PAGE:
The introduction of the Express Entry system back in January 2015 was one of the biggest steps taken by the Canadian immigration system in its history. It marked a significant departure from the previous approaches taken by Canada when it comes to managing immigrants applications related to its main Economic Class immigration programs. Before the launch of the Express Entry, all the applications made under the Federal Skilled Trades Class (FSTC), Federal Skilled Worker Class (FSWC), and the Experience Class (CEC) were processed on a first-come, first-served basis.
By this method, all the candidates had their applications reviewed for sure, and then the ones who satisfied all the necessary requirements became eligible to receive permanent residence. They also had to go through an admissibility check when it came to health, criminality, and security.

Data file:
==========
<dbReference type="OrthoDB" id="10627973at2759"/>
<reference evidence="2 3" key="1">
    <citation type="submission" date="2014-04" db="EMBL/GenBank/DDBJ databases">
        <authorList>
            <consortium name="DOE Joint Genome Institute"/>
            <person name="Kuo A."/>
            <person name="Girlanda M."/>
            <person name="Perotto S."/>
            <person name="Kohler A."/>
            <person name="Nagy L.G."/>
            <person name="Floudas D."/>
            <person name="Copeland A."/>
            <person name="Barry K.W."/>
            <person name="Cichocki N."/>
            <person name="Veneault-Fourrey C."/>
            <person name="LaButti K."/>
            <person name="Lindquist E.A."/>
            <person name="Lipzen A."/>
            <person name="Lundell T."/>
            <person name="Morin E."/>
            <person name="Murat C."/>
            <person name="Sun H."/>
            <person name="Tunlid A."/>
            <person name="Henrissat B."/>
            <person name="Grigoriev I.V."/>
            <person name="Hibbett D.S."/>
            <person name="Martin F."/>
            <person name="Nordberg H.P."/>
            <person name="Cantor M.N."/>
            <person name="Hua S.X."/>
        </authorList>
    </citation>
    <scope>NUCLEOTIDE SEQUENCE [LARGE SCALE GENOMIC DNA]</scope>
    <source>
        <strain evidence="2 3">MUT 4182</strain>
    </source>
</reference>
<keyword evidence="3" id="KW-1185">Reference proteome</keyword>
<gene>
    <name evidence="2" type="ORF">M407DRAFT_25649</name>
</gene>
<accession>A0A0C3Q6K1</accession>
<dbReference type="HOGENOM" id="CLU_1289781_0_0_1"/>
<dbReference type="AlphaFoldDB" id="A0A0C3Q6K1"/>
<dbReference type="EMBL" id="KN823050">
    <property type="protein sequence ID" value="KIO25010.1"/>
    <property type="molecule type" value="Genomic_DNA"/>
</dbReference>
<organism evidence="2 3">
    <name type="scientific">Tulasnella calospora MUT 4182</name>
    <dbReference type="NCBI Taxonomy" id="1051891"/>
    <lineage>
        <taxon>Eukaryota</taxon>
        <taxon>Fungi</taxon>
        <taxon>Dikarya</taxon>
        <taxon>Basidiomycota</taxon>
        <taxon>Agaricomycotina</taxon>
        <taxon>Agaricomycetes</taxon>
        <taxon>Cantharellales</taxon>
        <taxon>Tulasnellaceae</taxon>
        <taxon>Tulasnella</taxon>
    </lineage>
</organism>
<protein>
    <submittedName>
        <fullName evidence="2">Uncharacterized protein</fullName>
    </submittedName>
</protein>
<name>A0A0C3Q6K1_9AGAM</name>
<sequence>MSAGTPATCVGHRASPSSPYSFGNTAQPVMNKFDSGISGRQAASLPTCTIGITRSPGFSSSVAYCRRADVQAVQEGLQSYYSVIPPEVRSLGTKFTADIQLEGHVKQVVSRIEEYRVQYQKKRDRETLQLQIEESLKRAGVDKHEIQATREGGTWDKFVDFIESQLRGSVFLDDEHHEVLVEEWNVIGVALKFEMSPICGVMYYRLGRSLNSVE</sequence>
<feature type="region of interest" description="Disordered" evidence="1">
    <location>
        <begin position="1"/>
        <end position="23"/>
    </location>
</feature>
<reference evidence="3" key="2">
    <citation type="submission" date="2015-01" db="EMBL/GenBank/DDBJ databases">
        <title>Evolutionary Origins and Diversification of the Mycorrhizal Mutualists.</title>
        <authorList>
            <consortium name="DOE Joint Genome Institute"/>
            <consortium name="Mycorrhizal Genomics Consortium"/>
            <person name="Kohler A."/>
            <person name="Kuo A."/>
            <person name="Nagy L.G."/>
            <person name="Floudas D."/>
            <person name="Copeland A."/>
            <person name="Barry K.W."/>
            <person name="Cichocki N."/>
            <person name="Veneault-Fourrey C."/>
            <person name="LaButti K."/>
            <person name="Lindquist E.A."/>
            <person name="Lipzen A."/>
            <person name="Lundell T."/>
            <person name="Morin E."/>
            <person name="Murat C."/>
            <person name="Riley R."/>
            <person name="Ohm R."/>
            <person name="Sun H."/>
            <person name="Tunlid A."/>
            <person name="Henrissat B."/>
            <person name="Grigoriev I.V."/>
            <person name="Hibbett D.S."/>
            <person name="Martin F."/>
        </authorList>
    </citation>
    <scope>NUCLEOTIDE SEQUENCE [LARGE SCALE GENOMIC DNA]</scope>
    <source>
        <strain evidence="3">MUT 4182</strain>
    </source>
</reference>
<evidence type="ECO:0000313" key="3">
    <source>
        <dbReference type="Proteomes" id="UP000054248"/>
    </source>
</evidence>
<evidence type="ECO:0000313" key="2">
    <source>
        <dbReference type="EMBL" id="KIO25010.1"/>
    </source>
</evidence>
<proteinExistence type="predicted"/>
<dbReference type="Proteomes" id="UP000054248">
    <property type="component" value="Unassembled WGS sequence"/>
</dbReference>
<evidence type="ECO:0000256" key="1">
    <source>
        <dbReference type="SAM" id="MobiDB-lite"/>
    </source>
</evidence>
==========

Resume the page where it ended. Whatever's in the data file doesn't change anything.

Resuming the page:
On the other hand, the Express Entry system, the candidates eligible for programs like the FSWC, FSTC, and CEC and a part of Canada’s Provincial Nominee Program (PNP) are given ranks. They are assigned a score based on the Comprehensive Ranking System or CRS. The CRS takes certain factors like age, skilled work experience, age, and language proficiency in English or French to evaluate the candidate and give a score. The highest-ranked candidates become eligible to apply for permanent residence in Canada via regular draws.
While the first-come, first-served approach did give a sense of assurance to applicants who managed to tick all the boxes, it had its own set of disadvantages.
The applications usually outnumbered the permanent residence spots, and that slowed down the process. This created significant backlogs, which could stretch for years on end, leaving candidates in uncertainty. With the arrival of Express Entry, the backlog became a thing of the past.
Candidates can improve their CRS scores by working on their language proficiency, obtaining extra work experience, getting a job offer in Canada or securing a provincial nomination.